The neighborhood isn’t quite painted with fall colors—central Mississippi rarely gets the splendid autumn effect of reds, oranges, and golds—but the breeze is brisk and the aromas evoke spices, subtle perfumes, and barely damp grass. Kids play league football at Chastain Middle School, an off-duty postal employee practices his golf swing on the school’s soccer field, and the branch library is across the street from both. All of which is six to eight blocks from my apartment, and makes for a pleasant route as the sun sets. I tell myself that it’s because I need to return library books, but I make the 1.5-mile loop twice a week mostly because I love walking. The motions helps me unwind and make sense of the day.
As I’ve mentioned before, I also love music that evokes walking outdoors in the city. When I originally wrote about the Earl Harvin Trio’s “A Little Walk to Relax,” in May 2005, I wasn’t technically sophisticated enough to post a mp3 of the six-minute ditty here, so that listeners could hear it for themselves. As you’ll see below, I’ve corrected this egregious error. Ten years after I first heard the piece, I still appreciate its ability to be both gentle and insistent. It sashays, rather than just ambles, down the avenue. Harvin’s drumwork isn’t as flashy or as impossibly intricate as it in the trio’s other stuff, but his brushes and top-top-tops on the snare push Fred Hamilton’s bass and Dave Palmer’s half-stride/half-bebop piano forward, even as we don’t immediately know the destination.
Good autumn walk tunes must possess a rhythmic persistence that’s not so driving that I end up wanting to run, but must also meander, like a flaneur moseying through the cramped alleys and quiet byways of Montmartre. In the two-year interim between the original post and today, I’ve found other “walking” tunes that I love nearly as much as “A Little Walk to Relax.” There’s “Skating” by the Vince Guaraldi Trio—to whom Dave Palmer, the Earl Harvin Trio’s primary composer, owes a large debt—from A Charlie Brown Christmas, which is a classic of the genre. Bebel Gilberto’s Tanto Tempo is full of walking songs, filtered through trip-hop production; the bells, drum loops, and dub echoes evoke images of birds flying by, of warm rain, of wind whipping through leaves. The album’s songs often make me want to make love as much as walk, though I suppose that’s not exactly something I fault Gilberto for.
The best walking song of late, and the one that might dethrone “A Little Walk to Relax,” is Hank Jones and Joe Lovano’s live rendition of “Lady Luck.” Recorded in New York at Dizzy’s Club in April 2006, Jones (piano) and Lovano (tenor saxophone) mesmerize with a duet that’s smoldering and jaunty and purposeful. (It appears on the all-around fantastic live album Kids.) At the time of this club date, Jones was 87 years old and Lovano was 53; here, though, they sound like 20-something geniuses with something to prove. Without a bass or drums to anchor them, the duo relies on its innate ability to swing and to communicate telepathically. Jones gets things rolling with a confident riff that’s nevertheless staggered rhythmically and feels a little hesitant—those high-pitched plonks in the midst of a low-tuned stride throw us off. When Lovano comes in, his husky, warm-toned sound belies how smoothly the saxophonist establishes the song’s structure.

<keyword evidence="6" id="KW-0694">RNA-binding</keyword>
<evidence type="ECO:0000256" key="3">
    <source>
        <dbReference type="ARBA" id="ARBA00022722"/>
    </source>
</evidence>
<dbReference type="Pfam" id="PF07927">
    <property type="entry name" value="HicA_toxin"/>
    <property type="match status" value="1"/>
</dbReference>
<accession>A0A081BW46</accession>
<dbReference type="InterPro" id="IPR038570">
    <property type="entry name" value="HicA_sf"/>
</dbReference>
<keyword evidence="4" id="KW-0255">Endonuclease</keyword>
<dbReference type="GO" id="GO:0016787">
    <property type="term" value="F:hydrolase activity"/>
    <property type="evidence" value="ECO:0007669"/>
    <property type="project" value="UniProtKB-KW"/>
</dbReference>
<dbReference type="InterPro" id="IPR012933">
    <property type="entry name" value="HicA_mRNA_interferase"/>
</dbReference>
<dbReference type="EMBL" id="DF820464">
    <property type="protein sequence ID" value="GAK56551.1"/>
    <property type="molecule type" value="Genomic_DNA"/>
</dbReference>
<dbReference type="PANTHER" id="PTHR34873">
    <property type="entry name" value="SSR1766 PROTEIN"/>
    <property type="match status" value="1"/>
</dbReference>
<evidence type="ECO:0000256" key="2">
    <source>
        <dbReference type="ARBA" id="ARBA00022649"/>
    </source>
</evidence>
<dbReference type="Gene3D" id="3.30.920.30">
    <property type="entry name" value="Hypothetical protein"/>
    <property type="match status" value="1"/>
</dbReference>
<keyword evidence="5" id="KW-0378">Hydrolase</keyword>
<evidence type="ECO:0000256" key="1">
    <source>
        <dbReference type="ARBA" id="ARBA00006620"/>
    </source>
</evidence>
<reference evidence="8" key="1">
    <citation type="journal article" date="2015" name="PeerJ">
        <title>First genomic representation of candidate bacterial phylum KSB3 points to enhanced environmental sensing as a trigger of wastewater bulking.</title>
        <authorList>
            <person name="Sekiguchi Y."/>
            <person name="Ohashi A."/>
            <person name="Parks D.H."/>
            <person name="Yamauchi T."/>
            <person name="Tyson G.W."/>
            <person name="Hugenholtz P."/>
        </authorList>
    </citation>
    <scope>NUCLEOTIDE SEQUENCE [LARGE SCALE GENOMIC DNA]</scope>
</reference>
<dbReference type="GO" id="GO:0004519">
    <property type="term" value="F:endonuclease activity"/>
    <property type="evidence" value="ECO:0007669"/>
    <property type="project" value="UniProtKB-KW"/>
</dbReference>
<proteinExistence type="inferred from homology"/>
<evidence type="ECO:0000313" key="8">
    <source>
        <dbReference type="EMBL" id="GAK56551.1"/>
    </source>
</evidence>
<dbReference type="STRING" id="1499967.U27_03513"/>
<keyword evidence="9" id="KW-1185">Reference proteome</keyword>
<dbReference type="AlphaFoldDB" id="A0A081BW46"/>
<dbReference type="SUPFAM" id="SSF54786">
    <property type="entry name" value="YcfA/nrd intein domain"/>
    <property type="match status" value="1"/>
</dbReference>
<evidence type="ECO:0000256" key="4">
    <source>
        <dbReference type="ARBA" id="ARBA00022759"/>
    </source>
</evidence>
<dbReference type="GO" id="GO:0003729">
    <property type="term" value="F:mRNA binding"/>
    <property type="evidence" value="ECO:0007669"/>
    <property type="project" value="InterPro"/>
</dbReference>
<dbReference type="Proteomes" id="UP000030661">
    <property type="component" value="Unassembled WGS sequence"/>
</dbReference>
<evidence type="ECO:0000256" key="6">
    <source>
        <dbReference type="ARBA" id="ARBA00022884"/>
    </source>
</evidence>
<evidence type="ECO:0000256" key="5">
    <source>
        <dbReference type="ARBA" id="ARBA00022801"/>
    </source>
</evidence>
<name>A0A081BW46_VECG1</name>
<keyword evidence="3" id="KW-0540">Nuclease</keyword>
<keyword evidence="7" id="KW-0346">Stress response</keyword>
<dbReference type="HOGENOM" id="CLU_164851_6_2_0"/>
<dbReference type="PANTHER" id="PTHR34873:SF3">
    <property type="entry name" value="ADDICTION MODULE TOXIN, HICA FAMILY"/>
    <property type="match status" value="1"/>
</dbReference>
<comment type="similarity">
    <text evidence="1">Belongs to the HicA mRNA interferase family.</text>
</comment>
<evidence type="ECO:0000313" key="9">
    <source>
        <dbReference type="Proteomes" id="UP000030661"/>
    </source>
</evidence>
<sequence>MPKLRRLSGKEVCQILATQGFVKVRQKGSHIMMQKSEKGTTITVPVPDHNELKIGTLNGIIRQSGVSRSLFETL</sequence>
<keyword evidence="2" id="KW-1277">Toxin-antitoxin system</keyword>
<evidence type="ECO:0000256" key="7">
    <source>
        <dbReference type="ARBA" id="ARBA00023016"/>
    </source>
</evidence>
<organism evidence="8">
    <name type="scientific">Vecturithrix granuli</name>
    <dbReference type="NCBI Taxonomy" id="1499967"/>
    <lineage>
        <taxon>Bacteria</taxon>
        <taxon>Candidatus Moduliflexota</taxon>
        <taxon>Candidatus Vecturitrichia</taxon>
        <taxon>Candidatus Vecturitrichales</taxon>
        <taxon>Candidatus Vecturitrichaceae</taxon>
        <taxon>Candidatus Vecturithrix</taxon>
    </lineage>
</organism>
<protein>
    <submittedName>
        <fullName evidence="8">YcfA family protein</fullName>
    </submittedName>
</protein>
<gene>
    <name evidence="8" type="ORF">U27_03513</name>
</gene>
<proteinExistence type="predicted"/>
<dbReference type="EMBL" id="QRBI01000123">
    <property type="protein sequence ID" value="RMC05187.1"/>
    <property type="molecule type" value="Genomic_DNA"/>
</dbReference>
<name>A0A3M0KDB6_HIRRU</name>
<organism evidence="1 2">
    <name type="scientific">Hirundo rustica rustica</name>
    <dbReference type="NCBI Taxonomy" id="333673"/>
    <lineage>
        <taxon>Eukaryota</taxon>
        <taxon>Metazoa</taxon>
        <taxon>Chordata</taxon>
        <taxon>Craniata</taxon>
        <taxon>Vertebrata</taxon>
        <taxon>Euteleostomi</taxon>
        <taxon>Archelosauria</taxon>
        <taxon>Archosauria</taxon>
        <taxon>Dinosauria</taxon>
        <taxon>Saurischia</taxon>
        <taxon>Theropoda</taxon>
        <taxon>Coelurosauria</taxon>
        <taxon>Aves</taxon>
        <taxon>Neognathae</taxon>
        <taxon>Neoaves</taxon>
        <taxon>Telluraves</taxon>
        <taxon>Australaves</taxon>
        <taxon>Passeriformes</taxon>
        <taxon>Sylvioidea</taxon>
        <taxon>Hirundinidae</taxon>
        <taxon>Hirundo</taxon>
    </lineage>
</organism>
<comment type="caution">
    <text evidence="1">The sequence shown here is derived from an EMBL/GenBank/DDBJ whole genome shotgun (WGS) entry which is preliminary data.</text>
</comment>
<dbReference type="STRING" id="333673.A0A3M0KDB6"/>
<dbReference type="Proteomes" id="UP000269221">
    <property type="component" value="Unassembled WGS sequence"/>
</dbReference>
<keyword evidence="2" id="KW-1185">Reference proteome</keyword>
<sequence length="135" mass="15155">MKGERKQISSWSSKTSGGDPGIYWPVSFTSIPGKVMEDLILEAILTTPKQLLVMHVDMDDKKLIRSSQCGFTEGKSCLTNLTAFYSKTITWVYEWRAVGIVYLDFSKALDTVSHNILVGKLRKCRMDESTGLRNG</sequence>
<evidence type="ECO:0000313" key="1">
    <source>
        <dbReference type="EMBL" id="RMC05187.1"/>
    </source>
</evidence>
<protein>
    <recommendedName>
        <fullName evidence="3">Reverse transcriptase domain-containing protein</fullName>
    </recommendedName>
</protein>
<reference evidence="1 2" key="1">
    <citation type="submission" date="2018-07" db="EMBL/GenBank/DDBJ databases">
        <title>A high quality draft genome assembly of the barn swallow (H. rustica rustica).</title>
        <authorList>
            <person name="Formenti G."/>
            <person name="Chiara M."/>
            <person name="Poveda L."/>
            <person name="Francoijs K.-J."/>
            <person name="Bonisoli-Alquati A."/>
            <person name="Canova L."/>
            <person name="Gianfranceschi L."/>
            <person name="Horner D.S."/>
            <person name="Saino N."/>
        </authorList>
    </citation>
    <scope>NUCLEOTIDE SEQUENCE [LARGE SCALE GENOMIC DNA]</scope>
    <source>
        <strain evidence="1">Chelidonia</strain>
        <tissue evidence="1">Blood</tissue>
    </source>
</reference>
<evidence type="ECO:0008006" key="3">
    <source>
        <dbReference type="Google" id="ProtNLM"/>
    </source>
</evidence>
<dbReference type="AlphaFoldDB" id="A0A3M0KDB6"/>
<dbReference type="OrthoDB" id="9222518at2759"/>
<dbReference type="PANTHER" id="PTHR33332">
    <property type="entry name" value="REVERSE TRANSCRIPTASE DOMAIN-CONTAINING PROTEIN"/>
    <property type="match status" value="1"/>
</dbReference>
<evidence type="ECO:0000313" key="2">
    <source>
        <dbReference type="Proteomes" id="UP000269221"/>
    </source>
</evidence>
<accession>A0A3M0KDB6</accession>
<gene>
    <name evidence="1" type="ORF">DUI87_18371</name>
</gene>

Both legends veer off into amazing, intricate solos—both epic and miniature—but it’s the conversation between the two instruments that’s most riveting. Lovano and Jones talk intimately—their sounds could be sharing a post-coital coffee and crossword puzzle in bed. Like the former, “Lady Luck’s” sound is bracing and sharp; like the latter, the piece is surprisingly complex and tricky, leading into areas that the listener can barely predict.
But we can predict them after all—the swing, the sauntering and hip-wavering motion of the song is ever-present. We know ultimately where “Lady Luck” is headed, though each swerve and curlicue makes us smile in nonplussed pleasure. It’s a mature, contemplative piece—perhaps Jones and Lovano sound like thirtysomethings rather than twentysomethings—but one with a youthful snap of the fingers, one that’s not too old to delight in pleasures of the flesh and of walking. I could stride all through north Jackson to its beat.
The tracks under discussion are:
2. “Lady Luck” by Joe Lovano and Hank Jones.
I’ll leave up the first piece indefinitely, since the album on which it appears—Strange Happy—is long out-of-print, and its label is defunct. It’s not coming back any time soon, and I would rather that people get exposed to it than worry about rights infringement. With “Lady Luck,” however, I’ll leave it up until 21 November 2007. After that, you’re on your own. Enjoy.